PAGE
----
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A problem about numbering in database

Just take wordpress for example,
In wordpress blog,
every comments are given a ID number,
it has something like this in the html source,
<li id="comment-18">

which is used to easily locate the comment.
Let's say there are 18 comments in total, if you add a comment, this one will be numbered "comment-19", that's understandable.
but the problem is,
even if the administrator deleted all the 18 comments, and then you add a new comment, this one would still be numbered "comment-19", there is no comment at all before adding the new one!
Why is that? why wouldn't it be "comment-1" instead?
So, there must be something left about the information of the number of the comments!
I'm not clear about how this numbering works...
I think this is because mySql have ID's. I don't know about wordpress but I have similar situation when I need different id's for one image gallery and I am using the same id for div like ID in mysql. Of course, html is build automatically with php script. When I delete some rows in mysql table the ID's are not changed and any div with image have same image and same id like before deleting.

sonam is right. Often each row in a database table have a unique ID that never change. The ID can be used to lookup the data stored at a certain row. In your case the table would be the list of all the comments and a row would be a certain comment.

To keep all the IDs in sequence after removing a row you would have to decrement the ID of all the rows with higher ID by one. Other tables might store IDs to refer to certain rows in the table so they would have to be updated as well. This would make it much harder to keep the data consistent and it would also slow things down quite a lot.

You probably don't want to change the ID from the user's point of view either because you can have links to certain comments by appending #comment-X, where X is the ID of the comment, to the URL. If the ID was changed it would make links refer to the wrong comment.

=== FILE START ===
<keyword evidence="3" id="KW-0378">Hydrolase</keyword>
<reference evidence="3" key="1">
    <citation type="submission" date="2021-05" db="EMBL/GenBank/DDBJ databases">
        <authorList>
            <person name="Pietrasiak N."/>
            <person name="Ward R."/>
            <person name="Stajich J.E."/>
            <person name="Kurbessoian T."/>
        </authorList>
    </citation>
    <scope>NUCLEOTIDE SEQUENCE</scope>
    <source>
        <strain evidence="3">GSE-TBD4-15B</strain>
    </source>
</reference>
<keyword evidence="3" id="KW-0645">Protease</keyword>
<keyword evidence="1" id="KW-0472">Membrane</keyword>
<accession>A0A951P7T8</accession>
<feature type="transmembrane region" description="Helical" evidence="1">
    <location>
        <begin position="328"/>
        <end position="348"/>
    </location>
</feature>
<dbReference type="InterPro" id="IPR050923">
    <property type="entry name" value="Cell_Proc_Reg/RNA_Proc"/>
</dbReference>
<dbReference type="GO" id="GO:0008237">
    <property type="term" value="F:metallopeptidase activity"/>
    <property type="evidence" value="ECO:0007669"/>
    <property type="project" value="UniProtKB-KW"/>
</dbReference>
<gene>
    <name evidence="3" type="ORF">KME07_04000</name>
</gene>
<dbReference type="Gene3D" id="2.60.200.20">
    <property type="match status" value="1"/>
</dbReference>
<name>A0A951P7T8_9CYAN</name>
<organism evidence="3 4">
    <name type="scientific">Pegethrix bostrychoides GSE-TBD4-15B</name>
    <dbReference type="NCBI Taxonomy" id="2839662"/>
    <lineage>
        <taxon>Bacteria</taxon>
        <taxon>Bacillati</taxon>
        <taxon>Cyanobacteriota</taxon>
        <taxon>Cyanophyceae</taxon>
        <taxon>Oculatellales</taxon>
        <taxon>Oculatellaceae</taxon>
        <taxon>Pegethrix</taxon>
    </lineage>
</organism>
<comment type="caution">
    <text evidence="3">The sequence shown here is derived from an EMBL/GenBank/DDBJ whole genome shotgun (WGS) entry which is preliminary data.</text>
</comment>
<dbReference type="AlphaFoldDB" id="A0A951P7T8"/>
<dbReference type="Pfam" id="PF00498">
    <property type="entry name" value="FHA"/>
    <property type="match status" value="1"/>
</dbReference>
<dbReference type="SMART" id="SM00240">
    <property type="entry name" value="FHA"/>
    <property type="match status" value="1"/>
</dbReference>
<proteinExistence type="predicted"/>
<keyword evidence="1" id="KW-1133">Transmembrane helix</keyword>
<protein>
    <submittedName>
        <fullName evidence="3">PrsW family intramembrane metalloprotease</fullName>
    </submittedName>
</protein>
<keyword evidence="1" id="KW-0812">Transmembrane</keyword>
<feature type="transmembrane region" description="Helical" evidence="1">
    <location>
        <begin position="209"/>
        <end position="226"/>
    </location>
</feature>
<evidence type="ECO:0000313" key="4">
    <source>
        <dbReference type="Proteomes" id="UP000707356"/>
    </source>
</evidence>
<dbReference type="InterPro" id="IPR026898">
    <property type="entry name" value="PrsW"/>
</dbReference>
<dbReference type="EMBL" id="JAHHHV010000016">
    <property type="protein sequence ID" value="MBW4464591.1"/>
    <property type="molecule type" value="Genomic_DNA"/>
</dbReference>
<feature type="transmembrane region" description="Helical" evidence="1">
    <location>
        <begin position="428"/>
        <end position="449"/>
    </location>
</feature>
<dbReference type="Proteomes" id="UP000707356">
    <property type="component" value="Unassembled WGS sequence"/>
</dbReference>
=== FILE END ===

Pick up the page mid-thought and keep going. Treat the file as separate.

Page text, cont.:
You are confusing the database primary key, or for in a broader sense, the register identifier (Comment ID) for a simple numeric index.

the ID will be used , in any database, as a unique identifier of that register, the comment with the ID 10, must keep the id, even if the ID 9 comment is deleted, because the id is used to reference this register in the whole database, in the comment example , lets say the comment had a response, the response must store the comment ID so we may know which comment the response is related to. We could regenerate the keys in simpler databases, but it would siply be a waste of resources.

You may achieve a sequential index by not using the ID but counting the iteration on the comment selection loop and concatenating the counter to the html id instead of the ID of the register from the database.... generally its not worth it unless the order of the registers matters for some UI reason.
because they use seq, which is auto increment integer as a surrogate key for the table. easy, confirm unique and as added bonus, most database will have "last added index" function which will return the seq.
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